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The Economic Basis of African Slavery and Its Impact on the Emerging Nation

The emergence of the United States as a nation has been consisted with many great factors especially humanitarian issues; and one of these issues was the Africa slavery. These “black men” were traveled from their homeland and then traded in the New World as slaves. But why did these universal conquerors choose African slaves? There are certain economic factors which led to this slave trade on the course of American history. First and foremost, “black slavery was essential to the carrying on of commerce, which in turn was fundamental to the making of the modern world” (Hosler).

African slaves have showed economic profitability to their masters in terms of their performance. Being black seems really “beautiful” for the capitalistic American during those times. Africans are people having high resistances to some diseases . They are skilled laborers who can withstand environmental and health harshness because of their physical characteristics – maybe because they were black. Americans needed group of people who would sow and cultivate corn and grains for their own source of food and at the same time somebody who would cultivate the tobacco plant to raise income and produce large amount of money.

They willingly received this “brilliant” idea of enslaving Africans because these activities were beyond their mere abilities. Hiring this kind of workers would really pump up the economy since the number of labor force is quite low during those times. Secondly, the labor cost was very cheap and it didn’t cost anything at all since slaves were really doing this kind of work without any wages other than food or maybe shade or shelter. We can see that there was really an influx of profit towards the American slave master, having the least production cost to gain the greatest profit.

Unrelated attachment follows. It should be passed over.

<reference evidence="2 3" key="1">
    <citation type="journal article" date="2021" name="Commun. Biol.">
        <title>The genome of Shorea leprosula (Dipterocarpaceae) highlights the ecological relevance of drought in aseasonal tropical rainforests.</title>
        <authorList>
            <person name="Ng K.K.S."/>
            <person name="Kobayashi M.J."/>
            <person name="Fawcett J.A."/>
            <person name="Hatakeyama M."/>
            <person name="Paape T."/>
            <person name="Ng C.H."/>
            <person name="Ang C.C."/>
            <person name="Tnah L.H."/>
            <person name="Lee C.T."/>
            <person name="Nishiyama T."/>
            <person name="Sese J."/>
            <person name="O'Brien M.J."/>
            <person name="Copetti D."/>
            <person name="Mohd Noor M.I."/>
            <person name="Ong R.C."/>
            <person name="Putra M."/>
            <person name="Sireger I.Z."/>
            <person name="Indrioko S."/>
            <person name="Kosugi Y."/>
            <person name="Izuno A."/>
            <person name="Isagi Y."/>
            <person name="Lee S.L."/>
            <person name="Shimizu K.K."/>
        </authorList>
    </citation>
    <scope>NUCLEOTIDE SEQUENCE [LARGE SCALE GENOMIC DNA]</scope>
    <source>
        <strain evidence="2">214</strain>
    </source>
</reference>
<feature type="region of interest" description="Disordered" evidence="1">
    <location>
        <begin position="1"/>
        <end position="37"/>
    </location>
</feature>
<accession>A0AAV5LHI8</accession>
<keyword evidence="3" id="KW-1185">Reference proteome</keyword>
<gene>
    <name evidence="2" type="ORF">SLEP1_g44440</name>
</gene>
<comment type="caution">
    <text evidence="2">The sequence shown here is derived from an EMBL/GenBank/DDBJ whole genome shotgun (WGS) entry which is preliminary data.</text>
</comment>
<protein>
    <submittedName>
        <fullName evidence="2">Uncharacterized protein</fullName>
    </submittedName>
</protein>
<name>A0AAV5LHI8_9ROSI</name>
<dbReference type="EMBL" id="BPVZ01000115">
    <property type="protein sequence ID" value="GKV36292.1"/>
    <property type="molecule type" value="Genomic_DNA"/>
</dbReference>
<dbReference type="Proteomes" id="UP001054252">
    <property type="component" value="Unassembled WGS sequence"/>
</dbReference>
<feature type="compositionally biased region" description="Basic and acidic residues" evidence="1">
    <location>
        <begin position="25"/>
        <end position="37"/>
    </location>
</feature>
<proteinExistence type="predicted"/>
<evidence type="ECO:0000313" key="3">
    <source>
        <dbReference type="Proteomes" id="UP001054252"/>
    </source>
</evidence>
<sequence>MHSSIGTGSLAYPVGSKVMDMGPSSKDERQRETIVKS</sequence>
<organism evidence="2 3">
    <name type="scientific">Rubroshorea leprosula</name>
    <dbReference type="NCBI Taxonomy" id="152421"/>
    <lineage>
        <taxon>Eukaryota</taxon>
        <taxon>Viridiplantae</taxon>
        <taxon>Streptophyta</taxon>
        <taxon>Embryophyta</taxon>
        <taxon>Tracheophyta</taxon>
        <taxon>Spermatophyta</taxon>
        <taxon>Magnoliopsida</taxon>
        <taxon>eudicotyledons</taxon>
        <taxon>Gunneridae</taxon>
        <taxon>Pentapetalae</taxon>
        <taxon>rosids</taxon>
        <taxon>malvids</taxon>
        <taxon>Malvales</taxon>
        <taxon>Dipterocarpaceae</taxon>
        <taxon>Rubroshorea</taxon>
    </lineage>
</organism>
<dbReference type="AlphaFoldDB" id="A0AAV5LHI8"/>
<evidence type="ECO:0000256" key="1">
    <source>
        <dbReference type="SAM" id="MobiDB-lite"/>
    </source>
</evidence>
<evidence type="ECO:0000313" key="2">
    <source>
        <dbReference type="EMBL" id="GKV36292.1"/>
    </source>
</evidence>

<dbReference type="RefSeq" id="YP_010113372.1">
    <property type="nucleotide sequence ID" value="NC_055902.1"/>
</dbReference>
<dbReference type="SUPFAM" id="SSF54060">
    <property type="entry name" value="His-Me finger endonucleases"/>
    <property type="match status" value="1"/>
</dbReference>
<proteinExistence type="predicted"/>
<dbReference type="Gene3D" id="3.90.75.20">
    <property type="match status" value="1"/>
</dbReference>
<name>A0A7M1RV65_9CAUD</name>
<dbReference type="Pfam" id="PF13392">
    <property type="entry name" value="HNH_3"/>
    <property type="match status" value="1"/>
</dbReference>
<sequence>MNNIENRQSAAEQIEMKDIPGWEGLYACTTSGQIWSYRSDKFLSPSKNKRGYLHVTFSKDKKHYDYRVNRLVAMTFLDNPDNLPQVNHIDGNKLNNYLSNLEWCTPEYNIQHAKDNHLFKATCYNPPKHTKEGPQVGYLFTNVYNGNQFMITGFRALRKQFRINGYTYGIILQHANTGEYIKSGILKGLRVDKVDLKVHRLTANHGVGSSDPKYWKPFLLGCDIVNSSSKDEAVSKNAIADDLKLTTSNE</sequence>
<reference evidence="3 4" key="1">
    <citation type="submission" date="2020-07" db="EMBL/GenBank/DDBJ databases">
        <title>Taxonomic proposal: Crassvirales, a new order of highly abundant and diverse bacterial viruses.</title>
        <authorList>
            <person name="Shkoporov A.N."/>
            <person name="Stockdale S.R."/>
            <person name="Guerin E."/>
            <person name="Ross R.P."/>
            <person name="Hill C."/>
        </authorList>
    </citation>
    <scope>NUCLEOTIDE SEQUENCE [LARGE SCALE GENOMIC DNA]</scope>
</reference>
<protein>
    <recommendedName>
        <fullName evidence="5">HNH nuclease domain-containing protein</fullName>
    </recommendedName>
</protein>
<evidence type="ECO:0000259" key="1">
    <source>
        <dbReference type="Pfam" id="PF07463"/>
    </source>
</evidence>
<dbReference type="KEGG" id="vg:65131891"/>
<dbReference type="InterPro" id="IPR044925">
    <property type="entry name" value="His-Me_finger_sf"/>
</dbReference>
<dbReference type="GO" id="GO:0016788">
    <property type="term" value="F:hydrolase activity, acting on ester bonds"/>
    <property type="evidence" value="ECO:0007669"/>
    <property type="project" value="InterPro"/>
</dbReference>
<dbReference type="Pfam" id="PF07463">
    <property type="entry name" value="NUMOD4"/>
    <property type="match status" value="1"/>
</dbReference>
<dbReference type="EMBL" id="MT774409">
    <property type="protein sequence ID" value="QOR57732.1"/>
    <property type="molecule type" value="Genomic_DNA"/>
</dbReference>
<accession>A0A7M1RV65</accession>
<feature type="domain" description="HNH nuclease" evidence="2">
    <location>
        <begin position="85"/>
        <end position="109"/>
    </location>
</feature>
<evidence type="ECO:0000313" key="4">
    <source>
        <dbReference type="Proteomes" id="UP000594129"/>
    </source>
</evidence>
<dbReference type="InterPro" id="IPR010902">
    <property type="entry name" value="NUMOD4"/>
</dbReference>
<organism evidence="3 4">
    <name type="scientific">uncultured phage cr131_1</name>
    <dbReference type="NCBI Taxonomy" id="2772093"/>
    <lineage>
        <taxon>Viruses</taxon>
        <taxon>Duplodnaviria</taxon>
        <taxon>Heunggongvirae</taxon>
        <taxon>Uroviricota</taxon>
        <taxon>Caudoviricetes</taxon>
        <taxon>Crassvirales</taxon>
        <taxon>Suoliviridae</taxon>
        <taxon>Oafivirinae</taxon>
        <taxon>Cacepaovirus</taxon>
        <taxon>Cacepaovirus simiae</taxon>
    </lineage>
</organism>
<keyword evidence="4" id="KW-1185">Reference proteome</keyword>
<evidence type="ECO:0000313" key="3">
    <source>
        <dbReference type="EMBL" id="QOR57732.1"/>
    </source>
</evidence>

It was really a very unfair scene for these black people. And then finally, the economic contributions of African slavery have been vindicated by the religious sectors of the country, wherein the church authorities have taken an account from the Bible which says that a slave should always follow his master and in return, the master will treat his own slaves with their utmost care. In this statement, Christianity, in a way, fortified the economic function of slavery.

Due to this church support, the slave captors and merchants had no regrets in the things they are doing since all of these things were based accordingly from the Church and the Word of God, so as the authorities claim . This really affected the status of slavery trade. Because of these factors contributed for the acceptance of slavery in the nation. How about slavery’s impact to the development and emergence of our nation? Slavery did play a key role in the rose of United States as one of the global superpowers.

The more slaves a nation had, the powerful it was – something like that notion. The nation’s economy “thrived on the use of slavery” (Hosler), earned a massive amount of profit from the hardworking and painstaking labor of these African slaves. And come to think of it, amidst few mutinies, slavery had just become an important part of the growing economy belonging to the ”profitable” labor force and primarily, the slavery trade had grown immensely larger with an increasing demand for slaves in the black market.

This trade was really elevated the mercantilism towards capitalism (Hosler), which is the present status of the United States of America. We had really benefited from these African slaves whether in terms of labor or the process of acquiring them; certainly, African slavery had played a major role in the emergence of our beloved country.


Hosler, A. The Nature of Slavery. Retrieved April 22,2007, from http://www. geocities. com/alhosler/Slavery. html.

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